Would that be possible? If so, it'd be an upgrade for Darkness, since Silent image has a larger range, longer duration and more coverage. Oh, and it's movable, so you can let the darkness creep.

Of course, you'd have to claim that the darkness is "an object, creature, or force, as visualized by you".

I have had characters use Silent Image to this effect. Apart from the previously mentioned concentration issue, any creatures within the darkness Silent Image gets a Will save (negates) the moment they are covered by the Image and every round they are in the area of the Image.

Beorn080
2010-03-02, 02:43 AM
Why would they get a will save? They have no reason to disbelief that it isn't a normal darkness spell, as opposed to an illusion.

Dexam
2010-03-02, 03:26 AM
Why would they get a will save? They have no reason to disbelief that it isn't a normal darkness spell, as opposed to an illusion.

The point is that the Silent Image is pitch black utter darkness (i.e. total concealment, blinding, blocks line of sight, 50% miss chance), not a duplication of the Darkness spell (concealment, 20% miss chance). If you interact with an Image illusion, you get a Will save (negates) to disbelieve. Any creature within the Image is by definition interacting with it, therefore they get a save to disbelieve.

I've also had characters use Silent Image to the reverse effect, creating large areas that are bright as (natural) daylight; thus having Shadows, Vampire Spawn, and similar sunlight-fearing undead that failed their Will saves flee in terror. :smallamused:

Curmudgeon
2010-03-02, 03:40 AM
So if I take a torch outside during the day, it makes it darker out to a 40 foot radius?
Torches don't have this property:
Normal lights (torches, candles, lanterns, and so forth) are incapable of brightening the area, as are light spells of lower level. A torch can't prevent sunlight from brightening the area of its illumination. Darkness can.

hiryuu
2010-03-02, 04:30 AM
A torch can't prevent sunlight from brightening the area of its illumination. Darkness can.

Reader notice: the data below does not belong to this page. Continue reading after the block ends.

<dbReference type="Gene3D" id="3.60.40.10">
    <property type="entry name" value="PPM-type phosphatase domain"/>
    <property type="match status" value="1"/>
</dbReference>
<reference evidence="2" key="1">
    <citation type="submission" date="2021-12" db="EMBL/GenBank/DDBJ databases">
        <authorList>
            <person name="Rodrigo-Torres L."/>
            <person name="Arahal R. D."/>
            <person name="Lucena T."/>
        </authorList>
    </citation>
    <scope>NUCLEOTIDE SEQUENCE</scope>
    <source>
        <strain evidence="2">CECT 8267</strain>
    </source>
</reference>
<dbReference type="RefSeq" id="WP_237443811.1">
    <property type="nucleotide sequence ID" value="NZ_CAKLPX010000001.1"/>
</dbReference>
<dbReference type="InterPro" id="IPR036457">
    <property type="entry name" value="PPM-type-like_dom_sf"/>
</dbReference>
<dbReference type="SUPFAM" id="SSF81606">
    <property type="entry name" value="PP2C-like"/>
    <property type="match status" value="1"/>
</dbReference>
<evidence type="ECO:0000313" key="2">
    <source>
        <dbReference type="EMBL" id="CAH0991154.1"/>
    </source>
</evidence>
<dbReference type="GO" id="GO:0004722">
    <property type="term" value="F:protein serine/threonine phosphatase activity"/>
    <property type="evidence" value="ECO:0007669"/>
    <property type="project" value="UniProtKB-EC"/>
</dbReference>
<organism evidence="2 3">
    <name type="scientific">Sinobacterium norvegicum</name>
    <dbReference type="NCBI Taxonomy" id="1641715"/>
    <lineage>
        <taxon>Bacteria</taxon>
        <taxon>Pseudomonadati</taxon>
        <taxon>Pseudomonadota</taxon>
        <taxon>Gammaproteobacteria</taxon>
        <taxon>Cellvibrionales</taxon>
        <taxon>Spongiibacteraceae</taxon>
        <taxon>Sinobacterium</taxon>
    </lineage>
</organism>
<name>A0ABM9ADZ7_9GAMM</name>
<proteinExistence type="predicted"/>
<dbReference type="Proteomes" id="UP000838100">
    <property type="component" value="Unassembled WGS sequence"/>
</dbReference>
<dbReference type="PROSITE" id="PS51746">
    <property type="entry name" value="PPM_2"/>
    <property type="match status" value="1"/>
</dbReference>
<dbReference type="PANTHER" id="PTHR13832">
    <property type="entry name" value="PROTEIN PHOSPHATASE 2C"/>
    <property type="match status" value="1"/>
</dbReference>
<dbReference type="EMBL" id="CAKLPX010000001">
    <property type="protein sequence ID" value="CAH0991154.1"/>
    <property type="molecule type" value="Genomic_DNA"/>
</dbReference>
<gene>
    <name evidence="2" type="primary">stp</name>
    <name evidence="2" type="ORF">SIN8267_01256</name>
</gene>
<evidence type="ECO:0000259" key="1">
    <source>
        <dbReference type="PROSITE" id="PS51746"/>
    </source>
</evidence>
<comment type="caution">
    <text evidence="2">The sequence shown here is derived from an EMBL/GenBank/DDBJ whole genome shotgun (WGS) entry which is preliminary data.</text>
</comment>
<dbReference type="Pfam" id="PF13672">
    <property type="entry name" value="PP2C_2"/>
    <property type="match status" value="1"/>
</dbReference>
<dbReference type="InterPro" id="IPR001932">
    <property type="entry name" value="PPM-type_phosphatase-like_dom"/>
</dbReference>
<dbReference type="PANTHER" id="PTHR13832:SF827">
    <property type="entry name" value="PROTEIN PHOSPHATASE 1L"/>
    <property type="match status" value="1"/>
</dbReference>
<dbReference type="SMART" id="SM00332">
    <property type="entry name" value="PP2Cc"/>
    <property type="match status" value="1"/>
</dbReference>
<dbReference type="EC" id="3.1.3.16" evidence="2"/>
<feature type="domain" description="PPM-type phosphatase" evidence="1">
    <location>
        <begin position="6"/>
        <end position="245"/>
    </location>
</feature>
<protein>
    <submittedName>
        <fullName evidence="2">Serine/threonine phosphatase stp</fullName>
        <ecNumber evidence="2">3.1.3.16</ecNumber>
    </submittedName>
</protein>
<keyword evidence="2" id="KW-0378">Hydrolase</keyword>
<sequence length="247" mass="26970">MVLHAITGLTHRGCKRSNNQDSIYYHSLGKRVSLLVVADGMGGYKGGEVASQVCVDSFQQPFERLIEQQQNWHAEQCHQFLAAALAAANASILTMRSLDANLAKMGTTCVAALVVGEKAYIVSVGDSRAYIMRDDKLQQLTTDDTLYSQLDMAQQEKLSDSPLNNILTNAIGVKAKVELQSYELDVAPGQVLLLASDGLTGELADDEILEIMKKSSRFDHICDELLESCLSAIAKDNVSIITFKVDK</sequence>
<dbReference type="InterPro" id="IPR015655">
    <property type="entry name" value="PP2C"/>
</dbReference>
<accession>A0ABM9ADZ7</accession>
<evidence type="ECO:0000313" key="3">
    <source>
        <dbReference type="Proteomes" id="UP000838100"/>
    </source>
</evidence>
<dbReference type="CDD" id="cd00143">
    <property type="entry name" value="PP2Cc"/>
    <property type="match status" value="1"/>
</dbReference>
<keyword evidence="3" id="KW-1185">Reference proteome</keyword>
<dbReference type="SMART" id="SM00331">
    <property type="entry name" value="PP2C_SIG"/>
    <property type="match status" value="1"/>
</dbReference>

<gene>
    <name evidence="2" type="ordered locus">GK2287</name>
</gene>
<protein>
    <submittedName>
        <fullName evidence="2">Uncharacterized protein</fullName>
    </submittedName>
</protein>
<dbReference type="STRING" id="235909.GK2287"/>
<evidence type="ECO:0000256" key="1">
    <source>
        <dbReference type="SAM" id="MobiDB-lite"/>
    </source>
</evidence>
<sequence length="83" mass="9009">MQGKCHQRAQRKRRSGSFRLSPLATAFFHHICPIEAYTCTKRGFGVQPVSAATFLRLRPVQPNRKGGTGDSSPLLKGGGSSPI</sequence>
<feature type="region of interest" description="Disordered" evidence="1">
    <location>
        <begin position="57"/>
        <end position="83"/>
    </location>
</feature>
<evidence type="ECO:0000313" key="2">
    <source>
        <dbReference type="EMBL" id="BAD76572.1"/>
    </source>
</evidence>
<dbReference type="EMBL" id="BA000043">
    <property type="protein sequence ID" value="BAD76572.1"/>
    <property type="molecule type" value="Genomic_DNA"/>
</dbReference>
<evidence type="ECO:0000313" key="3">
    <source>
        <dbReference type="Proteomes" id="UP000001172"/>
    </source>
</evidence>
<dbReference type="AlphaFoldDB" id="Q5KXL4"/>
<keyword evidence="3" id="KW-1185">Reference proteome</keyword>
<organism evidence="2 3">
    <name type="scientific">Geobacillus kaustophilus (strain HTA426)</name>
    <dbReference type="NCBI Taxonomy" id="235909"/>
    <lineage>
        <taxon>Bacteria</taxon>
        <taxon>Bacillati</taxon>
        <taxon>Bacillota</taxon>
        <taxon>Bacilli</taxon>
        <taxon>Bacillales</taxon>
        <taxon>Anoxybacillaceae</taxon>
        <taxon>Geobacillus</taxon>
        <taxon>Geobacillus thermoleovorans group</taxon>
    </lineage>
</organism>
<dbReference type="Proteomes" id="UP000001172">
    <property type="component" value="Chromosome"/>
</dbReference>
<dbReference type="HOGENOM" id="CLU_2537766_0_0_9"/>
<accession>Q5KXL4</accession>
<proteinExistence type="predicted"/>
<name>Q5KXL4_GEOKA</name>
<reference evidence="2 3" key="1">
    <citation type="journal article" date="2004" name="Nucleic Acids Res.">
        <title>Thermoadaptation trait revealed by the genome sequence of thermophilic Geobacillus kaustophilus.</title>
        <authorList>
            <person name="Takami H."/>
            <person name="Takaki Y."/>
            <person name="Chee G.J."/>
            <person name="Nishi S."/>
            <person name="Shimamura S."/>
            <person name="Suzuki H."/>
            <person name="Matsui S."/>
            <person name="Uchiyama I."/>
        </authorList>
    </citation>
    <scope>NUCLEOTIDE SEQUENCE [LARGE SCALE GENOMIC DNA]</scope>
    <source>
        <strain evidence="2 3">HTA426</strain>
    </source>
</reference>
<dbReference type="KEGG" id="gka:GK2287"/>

So, darkness can prevent light from propagating? Tell me something I don't know already. I was getting at that since a torch obviously doesn't make sunlight dimmer, casting darkness won't make a dark room brighter. Let me say it again. It is completely and utterly obvious that casting darkness does not make a dark room any brighter than it is any more than bringing a torch outside during the daytime makes it dimmer.

Curmudgeon
2010-03-02, 05:11 AM
casting darkness won't make a dark room brighter. Let me say it again. It is completely and utterly obvious that casting darkness does not make a dark room any brighter
Obvious anywhere outside the world of D&D RAW, perhaps.
This spell causes an object to radiate shadowy illumination out to a 20-foot radius.

Sophismata
2010-03-02, 05:50 AM
It is completely and utterly obvious that casting darkness does not make a dark room any brighter than it is any more than bringing a torch outside during the daytime makes it dimmer.

It's like this:

1. We know it's stupid.
2. That's what makes it funny.

Curmudgeon
2010-03-02, 08:11 AM
Just think of the spell as Dimness, not Darkness. Then it's all fine. Don't get hung up on the name.

Yuki Akuma
2010-03-02, 08:31 AM
So, darkness can prevent light from propagating? Tell me something I don't know already. I was getting at that since a torch obviously doesn't make sunlight dimmer, casting darkness won't make a dark room brighter. Let me say it again. It is completely and utterly obvious that casting darkness does not make a dark room any brighter than it is any more than bringing a torch outside during the daytime makes it dimmer.

It's magic.

And we know the effects don't match up with the name. This is why we think it's funny.

2xMachina
2010-03-02, 01:27 PM
Just think of the spell as Dimness, not Darkness. Then it's all fine. Don't get hung up on the name.

Dimlight! For the times you want to set the lighting to the correct mood!

Sydonai
2010-03-23, 08:22 AM
Darkness does not block light, it makes the light(or even heat) in an area incapable of being seen, this is why it used yo work on infravision, and this is why Drow use it on eachother, to block darkvision. So, Darkness doesn't block light, it blocks vision.

Lord Vukodlak
2010-03-23, 10:32 AM
Darkness used to be pitch-black darkness back in 3.0, I had a blackguard who favored casting devil's eye with darkness[or deeper darkness] to crush some opponents. In his first instance he used it to beat a Paladin in a one on one duel in a tournament which otherwise would have crushed me.


They changed it to simply shadowily illumination to limit the spells power as either you could exploit it to great effect when you had other magic to see in darkness. Or it was practically useless because you were just as blind as the enemy.


Hiyruu unlike everyone else here I see our point and I agree with it.
As you pointed out with a torch but I'll do with a daylight spell.
It radiates light
as bright as full daylight in a 60-foot radius, and dim light for an additional 60 feet beyond that By the logic these guys use if we cast daylight outside where the whole place has full illumination the spell would darken it.

If the darkness spell can brighten a pitch-black area, then a daylight spell can dim an area already bathed in full sunlight.